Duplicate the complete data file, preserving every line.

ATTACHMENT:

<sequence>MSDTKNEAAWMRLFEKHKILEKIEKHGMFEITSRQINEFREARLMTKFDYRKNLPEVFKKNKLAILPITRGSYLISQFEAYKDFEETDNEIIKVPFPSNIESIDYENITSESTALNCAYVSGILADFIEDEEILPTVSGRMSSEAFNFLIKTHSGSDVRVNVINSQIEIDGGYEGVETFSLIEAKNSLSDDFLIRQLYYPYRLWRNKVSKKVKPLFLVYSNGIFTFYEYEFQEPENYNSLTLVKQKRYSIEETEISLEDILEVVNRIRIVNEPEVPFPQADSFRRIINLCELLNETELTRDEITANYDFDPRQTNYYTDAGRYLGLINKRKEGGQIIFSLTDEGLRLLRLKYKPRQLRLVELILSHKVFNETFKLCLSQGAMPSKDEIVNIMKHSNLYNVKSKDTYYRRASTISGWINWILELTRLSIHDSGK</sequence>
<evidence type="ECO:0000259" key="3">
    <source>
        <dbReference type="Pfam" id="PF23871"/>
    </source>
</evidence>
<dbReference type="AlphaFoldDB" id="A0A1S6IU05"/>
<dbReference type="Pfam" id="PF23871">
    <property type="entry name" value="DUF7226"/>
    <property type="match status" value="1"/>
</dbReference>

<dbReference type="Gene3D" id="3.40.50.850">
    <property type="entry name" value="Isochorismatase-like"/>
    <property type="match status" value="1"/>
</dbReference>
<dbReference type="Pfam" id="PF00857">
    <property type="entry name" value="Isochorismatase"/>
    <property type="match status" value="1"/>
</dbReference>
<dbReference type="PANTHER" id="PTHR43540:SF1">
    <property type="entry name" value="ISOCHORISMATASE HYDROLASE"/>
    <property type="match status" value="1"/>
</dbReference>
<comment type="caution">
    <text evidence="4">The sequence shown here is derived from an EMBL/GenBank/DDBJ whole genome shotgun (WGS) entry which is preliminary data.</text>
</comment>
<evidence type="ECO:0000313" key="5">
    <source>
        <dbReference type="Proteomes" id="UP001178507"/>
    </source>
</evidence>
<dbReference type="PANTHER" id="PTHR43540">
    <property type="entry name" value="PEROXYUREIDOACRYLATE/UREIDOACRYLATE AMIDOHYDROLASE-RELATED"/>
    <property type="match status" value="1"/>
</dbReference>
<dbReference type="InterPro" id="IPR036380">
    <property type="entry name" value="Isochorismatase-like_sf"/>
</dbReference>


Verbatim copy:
<sequence>MSDTKNEAAWMRLFEKHKILEKIEKHGMFEITSRQINEFREARLMTKFDYRKNLPEVFKKNKLAILPITRGSYLISQFEAYKDFEETDNEIIKVPFPSNIESIDYENITSESTALNCAYVSGILADFIEDEEILPTVSGRMSSEAFNFLIKTHSGSDVRVNVINSQIEIDGGYEGVETFSLIEAKNSLSDDFLIRQLYYPYRLWRNKVSKKVKPLFLVYSNGIFTFYEYEFQEPENYNSLTLVKQKRYSIEETEISLEDILEVVNRIRIVNEPEVPFPQADSFRRIINLCELLNETELTRDEITANYDFDPRQTNYYTDAGRYLGLINKRKEGGQIIFSLTDEGLRLLRLKYKPRQLRLVELILSHKVFNETFKLCLSQGAMPSKDEIVNIMKHSNLYNVKSKDTYYRRASTISGWINWILELTRLSIHDSGK</sequence>
<evidence type="ECO:0000259" key="3">
    <source>
        <dbReference type="Pfam" id="PF23871"/>
    </source>
</evidence>
<dbReference type="AlphaFoldDB" id="A0A1S6IU05"/>
<dbReference type="Pfam" id="PF23871">
    <property type="entry name" value="DUF7226"/>
    <property type="match status" value="1"/>
</dbReference>

<dbReference type="Gene3D" id="3.40.50.850">
    <property type="entry name" value="Isochorismatase-like"/>
    <property type="match status" value="1"/>
</dbReference>
<dbReference type="Pfam" id="PF00857">
    <property type="entry name" value="Isochorismatase"/>
    <property type="match status" value="1"/>
</dbReference>
<dbReference type="PANTHER" id="PTHR43540:SF1">
    <property type="entry name" value="ISOCHORISMATASE HYDROLASE"/>
    <property type="match status" value="1"/>
</dbReference>
<comment type="caution">
    <text evidence="4">The sequence shown here is derived from an EMBL/GenBank/DDBJ whole genome shotgun (WGS) entry which is preliminary data.</text>
</comment>
<evidence type="ECO:0000313" key="5">
    <source>
        <dbReference type="Proteomes" id="UP001178507"/>
    </source>
</evidence>
<dbReference type="PANTHER" id="PTHR43540">
    <property type="entry name" value="PEROXYUREIDOACRYLATE/UREIDOACRYLATE AMIDOHYDROLASE-RELATED"/>
    <property type="match status" value="1"/>
</dbReference>
<dbReference type="InterPro" id="IPR036380">
    <property type="entry name" value="Isochorismatase-like_sf"/>
</dbReference>